This month I’ve watched a couple films with literary themes, and I’m finally getting around to letting you know what I think of them. Don’t worry, I’ve got two books to review in the near future, but let’s just say life has been throwing me so many curve-balls at once that they got put on the back-burner temporarily.
“My Week with Marilyn” (2011)
Rating: 4 out of 5
This British drama directed by Simon Curtis stars Michelle Williams as Marilyn Monroe and Eddie Redmayne as Colin Clark, a young man yearning to become a filmmaker who has the chance to work with Monroe on her movie, “The Prince and the Showgirl” in 1956. This film was adapted from the real Clark’s tell-all book, titled The Prince, The Showgirl and Me.
The movie follows Clark’s infatuation with Monroe, as she struggles to make her mark in the acting world. She is portrayed as very capricious, reflective and insightful one moment, hysterical and popping pills the next. Williams does an excellent job depicting Monroe’s constant need for validation, and her inner turmoil which causes her to incite so many extramarital affairs (as she is married to third husband, playwright Arthur Miller, at the time).
Because of her fickle nature, Clark gets his heart broken and learns a valuable lesson about love. The movie’s production ends, and so does their short relationship. Actress Emma Watson is adorable playing a much more realistic love interest for Clark: It must have been hard watching men fall to the feet of Monroe on a daily basis!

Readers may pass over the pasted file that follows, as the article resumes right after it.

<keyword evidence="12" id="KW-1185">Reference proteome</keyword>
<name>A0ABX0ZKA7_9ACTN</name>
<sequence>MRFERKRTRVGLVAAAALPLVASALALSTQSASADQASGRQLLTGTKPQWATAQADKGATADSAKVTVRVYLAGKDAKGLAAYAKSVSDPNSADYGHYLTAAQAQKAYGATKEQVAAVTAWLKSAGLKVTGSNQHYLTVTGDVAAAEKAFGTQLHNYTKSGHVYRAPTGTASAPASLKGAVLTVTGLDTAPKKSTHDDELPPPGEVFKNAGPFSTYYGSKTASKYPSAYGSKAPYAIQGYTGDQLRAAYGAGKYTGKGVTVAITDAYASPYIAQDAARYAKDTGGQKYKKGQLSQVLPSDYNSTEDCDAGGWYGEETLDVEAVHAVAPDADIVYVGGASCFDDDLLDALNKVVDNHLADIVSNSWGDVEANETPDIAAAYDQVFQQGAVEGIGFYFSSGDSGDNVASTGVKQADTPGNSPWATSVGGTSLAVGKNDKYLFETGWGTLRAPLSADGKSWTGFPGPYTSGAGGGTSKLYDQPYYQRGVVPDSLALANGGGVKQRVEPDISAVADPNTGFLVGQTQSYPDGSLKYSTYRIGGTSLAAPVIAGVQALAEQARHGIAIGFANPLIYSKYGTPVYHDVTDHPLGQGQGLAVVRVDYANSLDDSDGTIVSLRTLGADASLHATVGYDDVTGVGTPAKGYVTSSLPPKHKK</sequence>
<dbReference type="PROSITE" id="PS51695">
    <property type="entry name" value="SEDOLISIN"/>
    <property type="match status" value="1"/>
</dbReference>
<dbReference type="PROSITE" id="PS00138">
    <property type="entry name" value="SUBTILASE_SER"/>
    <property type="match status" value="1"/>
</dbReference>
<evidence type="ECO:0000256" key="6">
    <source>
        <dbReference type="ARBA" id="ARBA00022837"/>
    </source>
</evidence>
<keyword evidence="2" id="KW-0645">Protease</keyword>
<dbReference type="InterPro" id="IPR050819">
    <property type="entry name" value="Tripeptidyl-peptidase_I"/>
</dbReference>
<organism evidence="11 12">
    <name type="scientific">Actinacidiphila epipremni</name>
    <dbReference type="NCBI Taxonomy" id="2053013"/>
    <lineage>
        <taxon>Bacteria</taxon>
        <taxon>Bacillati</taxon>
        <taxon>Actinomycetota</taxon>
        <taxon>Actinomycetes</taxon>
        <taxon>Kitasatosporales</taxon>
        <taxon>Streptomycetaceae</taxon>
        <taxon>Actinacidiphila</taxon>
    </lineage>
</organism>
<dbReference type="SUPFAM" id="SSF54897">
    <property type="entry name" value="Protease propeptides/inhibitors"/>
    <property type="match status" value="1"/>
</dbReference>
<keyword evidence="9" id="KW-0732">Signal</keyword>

And I think that’s the best part about this film. Even though I am not obsessed with Monroe like some young women, because I refuse to ignore her dark side, this movie highlights that juxtaposition between admired actress and disturbed young woman. She may have a screw loose at times, but you fall in love with her anyways, just like Clark.
Even if you’re not a Monroe fan, you’ll enjoy this film. (Rotten Tomatoes rating: 84%)
“Midnight in Paris” (2011)
Rating: 3 out of 5
I was more skeptical watching this film, because I don’t really like Woody Allen, but this romantic comedy directed by him wasn’t terrible. I liked the premise, which follows American Gil Pender (played by Owen Wilson) as he spends a vacation with his fiancee (Rachel McAdams) in Paris.
Pender’s a screenwriter who glorifies Paris in the 1920s, where literary expatriates reigned supreme. Then, after getting drunk one midnight, he finds himself actually in the ’20s meeting the same authors and artists he admires. It was fun watching Hemingway, Fitzgerald, Picasso, and others shown on screen, and all the actors did a great job with their characters.
I just wish that I could’ve liked Pender more. Most of the time he comes off obnoxious, and I feel his fiancee’s frustration. It’s clear from the beginning that they’re very incompatible. However, I enjoyed Allen’s message that we shouldn’t dream of a “Golden Age,” because living in the past takes away from the present moment. And the people and places you may consider perfect might actually yearn for an even earlier time.
Again, Woody Allen’s not my cup of tea, but the film got rave reviews, so if you can’t get enough of this literary era, check it out for yourself (Rotten Tomatoes rating: 93%)